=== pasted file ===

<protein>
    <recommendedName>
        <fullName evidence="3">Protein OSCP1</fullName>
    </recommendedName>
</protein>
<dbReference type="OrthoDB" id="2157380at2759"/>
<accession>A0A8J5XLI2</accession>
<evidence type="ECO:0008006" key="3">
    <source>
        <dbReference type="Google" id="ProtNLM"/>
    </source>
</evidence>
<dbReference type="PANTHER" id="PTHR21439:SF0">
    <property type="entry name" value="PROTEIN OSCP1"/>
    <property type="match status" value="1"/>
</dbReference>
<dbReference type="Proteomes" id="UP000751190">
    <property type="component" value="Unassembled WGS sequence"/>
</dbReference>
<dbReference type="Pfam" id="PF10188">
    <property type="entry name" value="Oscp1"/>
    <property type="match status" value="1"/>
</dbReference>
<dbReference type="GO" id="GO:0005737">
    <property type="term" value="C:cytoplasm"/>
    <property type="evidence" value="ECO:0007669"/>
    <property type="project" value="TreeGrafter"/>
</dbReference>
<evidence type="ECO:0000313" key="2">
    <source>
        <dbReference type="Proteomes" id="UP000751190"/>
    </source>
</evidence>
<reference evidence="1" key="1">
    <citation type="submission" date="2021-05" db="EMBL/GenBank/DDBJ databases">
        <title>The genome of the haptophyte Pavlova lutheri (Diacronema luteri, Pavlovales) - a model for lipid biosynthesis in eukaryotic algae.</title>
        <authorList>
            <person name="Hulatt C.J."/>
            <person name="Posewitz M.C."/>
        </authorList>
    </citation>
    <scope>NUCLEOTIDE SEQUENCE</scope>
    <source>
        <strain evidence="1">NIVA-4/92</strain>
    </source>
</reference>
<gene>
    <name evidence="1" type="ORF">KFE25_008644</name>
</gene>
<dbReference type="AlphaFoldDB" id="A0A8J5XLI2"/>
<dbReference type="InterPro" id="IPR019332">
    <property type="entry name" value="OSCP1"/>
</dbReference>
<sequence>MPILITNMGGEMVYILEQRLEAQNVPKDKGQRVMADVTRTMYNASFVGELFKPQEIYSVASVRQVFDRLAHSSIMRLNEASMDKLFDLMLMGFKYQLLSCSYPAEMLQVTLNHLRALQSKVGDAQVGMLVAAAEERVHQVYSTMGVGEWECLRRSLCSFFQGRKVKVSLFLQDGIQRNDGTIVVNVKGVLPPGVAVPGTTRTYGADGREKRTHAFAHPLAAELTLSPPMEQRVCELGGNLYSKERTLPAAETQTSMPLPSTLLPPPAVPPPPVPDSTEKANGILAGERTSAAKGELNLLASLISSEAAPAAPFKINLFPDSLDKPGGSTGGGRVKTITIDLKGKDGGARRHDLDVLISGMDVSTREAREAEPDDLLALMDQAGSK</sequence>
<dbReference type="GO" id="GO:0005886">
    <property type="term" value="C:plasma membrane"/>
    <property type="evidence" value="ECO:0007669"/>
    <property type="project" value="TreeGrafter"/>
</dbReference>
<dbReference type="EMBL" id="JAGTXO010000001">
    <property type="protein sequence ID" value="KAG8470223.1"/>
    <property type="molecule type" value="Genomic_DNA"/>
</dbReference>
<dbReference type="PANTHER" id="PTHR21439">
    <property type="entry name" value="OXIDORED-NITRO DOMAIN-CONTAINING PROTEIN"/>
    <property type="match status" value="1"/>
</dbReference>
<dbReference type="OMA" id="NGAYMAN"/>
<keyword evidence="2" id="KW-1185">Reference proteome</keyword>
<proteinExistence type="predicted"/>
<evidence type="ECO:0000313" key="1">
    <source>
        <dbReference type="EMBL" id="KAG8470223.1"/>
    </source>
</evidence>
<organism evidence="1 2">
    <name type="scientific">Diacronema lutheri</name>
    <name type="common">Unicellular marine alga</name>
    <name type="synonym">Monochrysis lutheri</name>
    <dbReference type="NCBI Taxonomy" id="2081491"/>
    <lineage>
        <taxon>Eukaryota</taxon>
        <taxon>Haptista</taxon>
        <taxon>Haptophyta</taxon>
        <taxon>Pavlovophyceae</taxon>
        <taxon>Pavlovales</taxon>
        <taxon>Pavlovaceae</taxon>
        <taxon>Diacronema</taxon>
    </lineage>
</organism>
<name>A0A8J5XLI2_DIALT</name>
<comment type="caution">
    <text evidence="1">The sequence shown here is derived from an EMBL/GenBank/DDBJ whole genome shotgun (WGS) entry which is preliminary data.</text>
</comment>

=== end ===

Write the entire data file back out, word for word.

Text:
<protein>
    <recommendedName>
        <fullName evidence="3">Protein OSCP1</fullName>
    </recommendedName>
</protein>
<dbReference type="OrthoDB" id="2157380at2759"/>
<accession>A0A8J5XLI2</accession>
<evidence type="ECO:0008006" key="3">
    <source>
        <dbReference type="Google" id="ProtNLM"/>
    </source>
</evidence>
<dbReference type="PANTHER" id="PTHR21439:SF0">
    <property type="entry name" value="PROTEIN OSCP1"/>
    <property type="match status" value="1"/>
</dbReference>
<dbReference type="Proteomes" id="UP000751190">
    <property type="component" value="Unassembled WGS sequence"/>
</dbReference>
<dbReference type="Pfam" id="PF10188">
    <property type="entry name" value="Oscp1"/>
    <property type="match status" value="1"/>
</dbReference>
<dbReference type="GO" id="GO:0005737">
    <property type="term" value="C:cytoplasm"/>
    <property type="evidence" value="ECO:0007669"/>
    <property type="project" value="TreeGrafter"/>
</dbReference>
<evidence type="ECO:0000313" key="2">
    <source>
        <dbReference type="Proteomes" id="UP000751190"/>
    </source>
</evidence>
<reference evidence="1" key="1">
    <citation type="submission" date="2021-05" db="EMBL/GenBank/DDBJ databases">
        <title>The genome of the haptophyte Pavlova lutheri (Diacronema luteri, Pavlovales) - a model for lipid biosynthesis in eukaryotic algae.</title>
        <authorList>
            <person name="Hulatt C.J."/>
            <person name="Posewitz M.C."/>
        </authorList>
    </citation>
    <scope>NUCLEOTIDE SEQUENCE</scope>
    <source>
        <strain evidence="1">NIVA-4/92</strain>
    </source>
</reference>
<gene>
    <name evidence="1" type="ORF">KFE25_008644</name>
</gene>
<dbReference type="AlphaFoldDB" id="A0A8J5XLI2"/>
<dbReference type="InterPro" id="IPR019332">
    <property type="entry name" value="OSCP1"/>
</dbReference>
<sequence>MPILITNMGGEMVYILEQRLEAQNVPKDKGQRVMADVTRTMYNASFVGELFKPQEIYSVASVRQVFDRLAHSSIMRLNEASMDKLFDLMLMGFKYQLLSCSYPAEMLQVTLNHLRALQSKVGDAQVGMLVAAAEERVHQVYSTMGVGEWECLRRSLCSFFQGRKVKVSLFLQDGIQRNDGTIVVNVKGVLPPGVAVPGTTRTYGADGREKRTHAFAHPLAAELTLSPPMEQRVCELGGNLYSKERTLPAAETQTSMPLPSTLLPPPAVPPPPVPDSTEKANGILAGERTSAAKGELNLLASLISSEAAPAAPFKINLFPDSLDKPGGSTGGGRVKTITIDLKGKDGGARRHDLDVLISGMDVSTREAREAEPDDLLALMDQAGSK</sequence>
<dbReference type="GO" id="GO:0005886">
    <property type="term" value="C:plasma membrane"/>
    <property type="evidence" value="ECO:0007669"/>
    <property type="project" value="TreeGrafter"/>
</dbReference>
<dbReference type="EMBL" id="JAGTXO010000001">
    <property type="protein sequence ID" value="KAG8470223.1"/>
    <property type="molecule type" value="Genomic_DNA"/>
</dbReference>
<dbReference type="PANTHER" id="PTHR21439">
    <property type="entry name" value="OXIDORED-NITRO DOMAIN-CONTAINING PROTEIN"/>
    <property type="match status" value="1"/>
</dbReference>
<dbReference type="OMA" id="NGAYMAN"/>
<keyword evidence="2" id="KW-1185">Reference proteome</keyword>
<proteinExistence type="predicted"/>
<evidence type="ECO:0000313" key="1">
    <source>
        <dbReference type="EMBL" id="KAG8470223.1"/>
    </source>
</evidence>
<organism evidence="1 2">
    <name type="scientific">Diacronema lutheri</name>
    <name type="common">Unicellular marine alga</name>
    <name type="synonym">Monochrysis lutheri</name>
    <dbReference type="NCBI Taxonomy" id="2081491"/>
    <lineage>
        <taxon>Eukaryota</taxon>
        <taxon>Haptista</taxon>
        <taxon>Haptophyta</taxon>
        <taxon>Pavlovophyceae</taxon>
        <taxon>Pavlovales</taxon>
        <taxon>Pavlovaceae</taxon>
        <taxon>Diacronema</taxon>
    </lineage>
</organism>
<name>A0A8J5XLI2_DIALT</name>
<comment type="caution">
    <text evidence="1">The sequence shown here is derived from an EMBL/GenBank/DDBJ whole genome shotgun (WGS) entry which is preliminary data.</text>
</comment>